Wednesday, May 23, 2012

Guest Post and Giveaways: Susan Kaye Quinn ~ Closed Hearts

I am so excited to have Susan Quinn here today at The Book Bag!! Susan is the author of the amazing book Open Minds (Book 1 in the Mindjack Trilogy). 

I read it and loved it! My thoughts are here

And don't you just love both of these covers!!!

Book #2, Closed Hearts has just been released and you can get in on some great fun. There is a Virtual Launch Party going on over at the author's website that you are not going to want to miss.

There is also a Rafflecopter below for a chance to win a "What I'm Reading Now" mug or a $10 Barnes & Noble gift card, so be sure to check that out!

And now ~~ here's Susan with her thoughts on change.
Embracing Change by Susan Kaye Quinn

The last year has seen nothing but change in the publishing industry. It's my firm believe that the people who do best in turbulent times are those who are most adept at embracing change.

The Many Paths 

In the past 18 months, I've seen writer friends switch from pursuing traditional publication to self-publishing their first (or second or third) novels (yay Indelibles!). I've known writers that stopped querying agents and submitted to small publishers (Cherie my publishing sister through Omnific Publishing). Other writer-friends have stuck with traditional publishing and landed agents and book contracts (yay Terry Lynn Johnson, Adam Heine, and Joshua McCune!). Still others are fence straddlers (that's me!) pursuing multiple paths at once. 

Embracing change is scary.

Self-Publishing Route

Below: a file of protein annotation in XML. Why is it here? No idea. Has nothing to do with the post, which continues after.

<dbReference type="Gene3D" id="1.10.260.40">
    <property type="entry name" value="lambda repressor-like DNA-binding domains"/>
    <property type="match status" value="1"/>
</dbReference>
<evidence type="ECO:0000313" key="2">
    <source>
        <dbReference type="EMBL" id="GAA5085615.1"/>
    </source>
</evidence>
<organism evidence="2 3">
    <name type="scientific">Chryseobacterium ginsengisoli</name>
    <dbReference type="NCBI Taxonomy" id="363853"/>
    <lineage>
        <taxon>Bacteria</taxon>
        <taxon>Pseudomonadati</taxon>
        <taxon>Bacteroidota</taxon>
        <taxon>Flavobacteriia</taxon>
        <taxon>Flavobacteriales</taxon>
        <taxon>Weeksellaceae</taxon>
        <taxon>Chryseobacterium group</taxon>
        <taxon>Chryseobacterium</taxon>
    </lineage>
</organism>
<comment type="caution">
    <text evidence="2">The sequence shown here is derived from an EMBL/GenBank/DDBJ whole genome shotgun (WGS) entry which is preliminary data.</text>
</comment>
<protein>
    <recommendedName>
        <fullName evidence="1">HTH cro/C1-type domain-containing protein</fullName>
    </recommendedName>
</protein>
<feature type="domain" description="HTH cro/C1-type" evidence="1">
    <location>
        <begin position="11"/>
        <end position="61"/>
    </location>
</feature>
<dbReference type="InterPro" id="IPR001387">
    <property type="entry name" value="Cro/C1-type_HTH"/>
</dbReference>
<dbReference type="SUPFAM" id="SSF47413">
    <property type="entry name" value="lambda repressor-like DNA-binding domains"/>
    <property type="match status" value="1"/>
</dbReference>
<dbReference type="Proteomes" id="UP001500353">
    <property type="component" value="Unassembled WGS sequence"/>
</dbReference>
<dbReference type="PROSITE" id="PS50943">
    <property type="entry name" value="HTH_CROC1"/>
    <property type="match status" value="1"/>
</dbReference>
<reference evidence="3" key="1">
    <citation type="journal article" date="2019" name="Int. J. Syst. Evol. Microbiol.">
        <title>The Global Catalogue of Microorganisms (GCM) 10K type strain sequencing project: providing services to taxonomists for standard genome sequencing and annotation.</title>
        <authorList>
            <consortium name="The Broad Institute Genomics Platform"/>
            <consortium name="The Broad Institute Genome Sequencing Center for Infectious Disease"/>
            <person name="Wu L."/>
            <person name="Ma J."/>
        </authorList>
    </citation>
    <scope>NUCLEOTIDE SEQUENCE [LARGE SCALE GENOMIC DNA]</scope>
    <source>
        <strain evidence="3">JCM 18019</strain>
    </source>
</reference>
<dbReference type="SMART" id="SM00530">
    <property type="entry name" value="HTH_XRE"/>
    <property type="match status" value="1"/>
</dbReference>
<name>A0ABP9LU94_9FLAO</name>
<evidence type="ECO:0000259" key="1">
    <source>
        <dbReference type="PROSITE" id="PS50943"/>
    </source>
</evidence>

For writers taking the road less traveled along the self-pub route, it can be frightening to deviate from the "established" path, especially if the dream of a big advance from a large publisher has been a long cherished one. The bold will go forth into self-publishing because it makes logical business sense, but for the less confident, it can feel like quitting without trying hard enough. One thing that encouraged me to take the leap was the resounding chorus coming from the other side of the publishing point. There were many, many self-publishers that were extremely happy with their choice, whose main regret was that they waited so long to take the leap. As someone who is on the "other side" now, I can heartily say the same thing. Do I regret self-publishing? Not a bit. Every day, I'm happier I chose to leap when I did: people are reading (and enjoying!) my work, I'm building a fan base that extends beyond my awesome writer friends, and I have a measure of control over my writing career that eluded me before. This was the right choice for my Mindjack Trilogy and my career at this point. At the same time, I don't regret going through a small publisher for my first novel, and I'm still pursuing traditional/big publishing for my middle grade series (because those are the right choices for those books).